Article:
[Originally published December 12, 2011.]
It’s been a long semester. At this point we’ve read hundreds of pages of judicial opinions and sat through countless hours of lectures on legal theory and case law, and now we’re down to the wire. Exams are less than a week away, and the way I look at it, we’ve only got two options: we can either buckle down and hit the books harder than we ever have in our entire lives, or else we can attempt to bring about the violent downfall of the institution of rule of law in the United States of America.
And between you, me, and this three-hundred page Crim. Law outline I got from a 2L, that second one just sounds more viable.
Sure we can study. We can go over our notes and take a couple practice tests and pray we get good enough grades to land a sweet summer firm job. But let’s be realistic. How hard is it going to be to understand the complex web of choice-of-law analysis implicated by Erie Railroad Co. v. Tompkins? Now how hard is it going to be to instigate a bloody nihilistic revolution the primary result of which will be the complete collapse of the federal and state judiciaries and the instantaneous and complete invalidation of four centuries of American law and jurisprudence?
You’re shaking your head.
Let me ask you this: Have you even tried to wrap your mind around the English common law system of easements and servitudes? It’s perverse. It’s the kind of perverse that makes you want close your copy of the Restatement, put the caps back onto your rainbow highlighters, and then proceed to organize a paramilitary overthrow of one of the most democratic and legally equitable societies ever established in the history of humankind.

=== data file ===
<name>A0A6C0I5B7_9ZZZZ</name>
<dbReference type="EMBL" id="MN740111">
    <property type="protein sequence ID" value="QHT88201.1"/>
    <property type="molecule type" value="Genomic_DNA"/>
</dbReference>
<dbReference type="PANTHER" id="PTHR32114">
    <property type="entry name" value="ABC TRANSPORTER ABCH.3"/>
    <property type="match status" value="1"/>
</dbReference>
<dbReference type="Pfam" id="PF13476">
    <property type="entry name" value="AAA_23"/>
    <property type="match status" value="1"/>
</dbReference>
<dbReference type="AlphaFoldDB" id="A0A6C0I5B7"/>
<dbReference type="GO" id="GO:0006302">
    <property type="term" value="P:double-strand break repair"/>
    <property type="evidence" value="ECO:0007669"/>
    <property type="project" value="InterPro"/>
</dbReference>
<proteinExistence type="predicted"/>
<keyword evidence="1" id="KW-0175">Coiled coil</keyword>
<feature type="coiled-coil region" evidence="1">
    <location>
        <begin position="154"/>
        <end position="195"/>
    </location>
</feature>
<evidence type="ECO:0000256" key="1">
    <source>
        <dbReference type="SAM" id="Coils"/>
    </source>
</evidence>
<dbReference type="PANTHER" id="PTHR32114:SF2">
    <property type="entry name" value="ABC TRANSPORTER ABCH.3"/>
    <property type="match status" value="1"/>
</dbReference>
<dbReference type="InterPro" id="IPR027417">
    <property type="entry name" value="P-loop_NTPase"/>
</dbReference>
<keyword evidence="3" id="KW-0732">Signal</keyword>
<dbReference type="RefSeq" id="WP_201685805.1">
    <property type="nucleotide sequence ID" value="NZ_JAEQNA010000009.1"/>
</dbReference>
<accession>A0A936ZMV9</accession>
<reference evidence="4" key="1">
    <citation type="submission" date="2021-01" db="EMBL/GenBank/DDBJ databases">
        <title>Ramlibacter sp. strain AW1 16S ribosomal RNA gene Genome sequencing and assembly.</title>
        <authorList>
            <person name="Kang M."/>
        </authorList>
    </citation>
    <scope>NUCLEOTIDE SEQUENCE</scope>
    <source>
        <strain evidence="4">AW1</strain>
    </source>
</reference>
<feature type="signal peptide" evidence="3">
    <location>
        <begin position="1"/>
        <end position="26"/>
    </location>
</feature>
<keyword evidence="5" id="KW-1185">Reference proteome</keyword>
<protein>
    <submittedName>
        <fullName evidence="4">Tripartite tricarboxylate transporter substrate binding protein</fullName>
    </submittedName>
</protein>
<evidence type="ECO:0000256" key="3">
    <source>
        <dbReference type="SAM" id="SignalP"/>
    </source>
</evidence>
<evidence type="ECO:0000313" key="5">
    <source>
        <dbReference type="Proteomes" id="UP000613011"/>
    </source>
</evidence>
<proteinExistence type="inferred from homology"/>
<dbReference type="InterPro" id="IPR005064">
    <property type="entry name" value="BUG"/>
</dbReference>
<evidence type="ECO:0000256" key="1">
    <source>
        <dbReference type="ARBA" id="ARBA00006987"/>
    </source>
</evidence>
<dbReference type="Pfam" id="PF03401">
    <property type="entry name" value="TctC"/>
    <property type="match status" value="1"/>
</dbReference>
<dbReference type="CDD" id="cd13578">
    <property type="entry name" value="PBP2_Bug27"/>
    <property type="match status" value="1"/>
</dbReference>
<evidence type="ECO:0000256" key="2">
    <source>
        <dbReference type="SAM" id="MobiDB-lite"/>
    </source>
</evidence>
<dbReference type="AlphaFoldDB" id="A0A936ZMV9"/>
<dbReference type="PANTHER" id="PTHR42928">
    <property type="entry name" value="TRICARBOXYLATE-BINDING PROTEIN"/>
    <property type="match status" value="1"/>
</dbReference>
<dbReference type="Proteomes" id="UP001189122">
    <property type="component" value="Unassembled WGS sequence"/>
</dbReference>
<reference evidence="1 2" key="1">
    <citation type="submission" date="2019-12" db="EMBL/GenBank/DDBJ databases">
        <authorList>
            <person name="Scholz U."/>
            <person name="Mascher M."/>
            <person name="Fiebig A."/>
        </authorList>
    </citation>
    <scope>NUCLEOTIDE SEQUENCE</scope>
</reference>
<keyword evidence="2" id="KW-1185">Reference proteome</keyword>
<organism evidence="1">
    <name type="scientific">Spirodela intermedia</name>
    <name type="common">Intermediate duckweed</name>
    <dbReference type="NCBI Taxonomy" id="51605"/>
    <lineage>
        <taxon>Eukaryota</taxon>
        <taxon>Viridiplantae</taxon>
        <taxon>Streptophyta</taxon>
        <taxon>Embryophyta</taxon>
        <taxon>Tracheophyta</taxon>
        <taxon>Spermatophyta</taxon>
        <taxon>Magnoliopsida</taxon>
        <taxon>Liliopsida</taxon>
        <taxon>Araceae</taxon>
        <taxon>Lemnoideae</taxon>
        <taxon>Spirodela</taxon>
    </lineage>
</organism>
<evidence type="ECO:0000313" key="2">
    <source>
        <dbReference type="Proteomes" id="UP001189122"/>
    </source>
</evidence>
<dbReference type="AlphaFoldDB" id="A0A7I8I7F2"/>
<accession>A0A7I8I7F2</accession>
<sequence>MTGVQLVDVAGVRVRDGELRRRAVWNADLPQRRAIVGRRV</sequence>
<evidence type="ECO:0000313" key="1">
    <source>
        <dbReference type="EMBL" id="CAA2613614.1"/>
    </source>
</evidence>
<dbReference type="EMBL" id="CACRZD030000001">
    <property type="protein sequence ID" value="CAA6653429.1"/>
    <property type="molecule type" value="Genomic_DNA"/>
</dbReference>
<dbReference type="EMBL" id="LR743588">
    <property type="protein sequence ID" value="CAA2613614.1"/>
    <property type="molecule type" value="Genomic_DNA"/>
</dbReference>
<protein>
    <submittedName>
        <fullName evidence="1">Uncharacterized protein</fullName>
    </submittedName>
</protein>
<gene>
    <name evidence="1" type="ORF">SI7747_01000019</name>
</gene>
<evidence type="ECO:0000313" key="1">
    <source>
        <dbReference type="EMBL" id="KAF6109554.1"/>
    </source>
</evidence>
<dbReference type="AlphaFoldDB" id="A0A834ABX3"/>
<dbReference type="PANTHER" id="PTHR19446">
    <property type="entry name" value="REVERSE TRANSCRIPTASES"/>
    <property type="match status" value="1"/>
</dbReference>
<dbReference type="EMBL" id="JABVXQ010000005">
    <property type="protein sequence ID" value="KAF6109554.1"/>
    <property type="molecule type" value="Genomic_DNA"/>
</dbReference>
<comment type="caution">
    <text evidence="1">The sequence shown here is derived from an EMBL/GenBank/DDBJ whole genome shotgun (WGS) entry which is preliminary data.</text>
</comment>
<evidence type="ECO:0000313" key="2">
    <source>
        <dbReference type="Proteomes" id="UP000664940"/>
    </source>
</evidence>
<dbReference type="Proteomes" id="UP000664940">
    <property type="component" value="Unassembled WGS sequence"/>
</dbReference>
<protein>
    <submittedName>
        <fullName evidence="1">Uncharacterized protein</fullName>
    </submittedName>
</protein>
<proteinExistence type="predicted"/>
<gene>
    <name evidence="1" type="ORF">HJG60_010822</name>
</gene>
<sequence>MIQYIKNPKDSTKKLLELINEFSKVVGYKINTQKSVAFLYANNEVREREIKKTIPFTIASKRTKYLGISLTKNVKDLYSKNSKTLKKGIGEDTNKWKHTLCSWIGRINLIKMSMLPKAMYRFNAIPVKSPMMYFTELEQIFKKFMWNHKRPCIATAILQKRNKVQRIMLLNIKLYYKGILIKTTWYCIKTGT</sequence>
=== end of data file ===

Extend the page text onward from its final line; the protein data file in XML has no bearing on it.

Seriously—just think about how stressed out you are right now. Now think about how unstressed you’ll be when you’re roasting marshmallows over a bonfire whose flames are fed by the nullified volumes of the United States Supreme Court Reporter.
Now, I figure if we can seize control of the broadcast media first, we can more readily disseminate instructions to comrades and partisan fighters near—hold on. Why are you looking at me like that?
Sure I may be “starting to really freak you out”—but is what I’m saying even half as freaky as the explanation of Coasian theory in our Property casebook? Where’s your sense of adventure and militant, vaguely anarchist anti-patriotism?
You know, H.L. Mencken once said, “Every normal man must be tempted at times to spit on his hands, hoist the black flag, and begin to slit throats.” Note that he did not say, “Every normal man must go ahead and follow through with law school and not dismantle the American polity through armed revolt simply because if he fails his Torts final he’ll probably never be able to get a six-figure associateship and have any hope of paying off his Grad PLUS loans.”
And what would the founding father’s have done, huh? What would James Madison do if he was staring down a four-hour, closed book Constitutional Law final? I mean besides, you know, not writing the Constitution. I like to think he would have just broken down and started destroying stuff rather than confront the reality of his own intellectual inadequacy and poor post-graduate educational decisions.
So who’s with me? Who among you will tear off the manacles of history and cloak yourself in the mantle of noble insurrection against the tyranny of law and the final examination thereof?
Fine. I’ll leave.
But know this—when the streets of Washington are thick with the perfume of cordite and the strains of the Internationale; when the Smithsonian’s tablet of Hammurabi’s Code has been ground into a fine dust whose motes will be contemptuously scattered across the plains, forests, and mountains that separate the Atlantic and Pacific; when the citizens of the new America gaze upon the cracked-egg dome of the defunct capitol building and contemplate the metaphorical spoiled yolk of the sort-of-hard-to-understand laws its legislature previously produced—when these inevitabilities come to pass, you shall be held accountable for your cowardice and collusion with the law school–industrial complex. Know that when the revolution comes, you—all of you!—will be the first against the wall.
Also, please give me back my outlines and rainbow highlighters.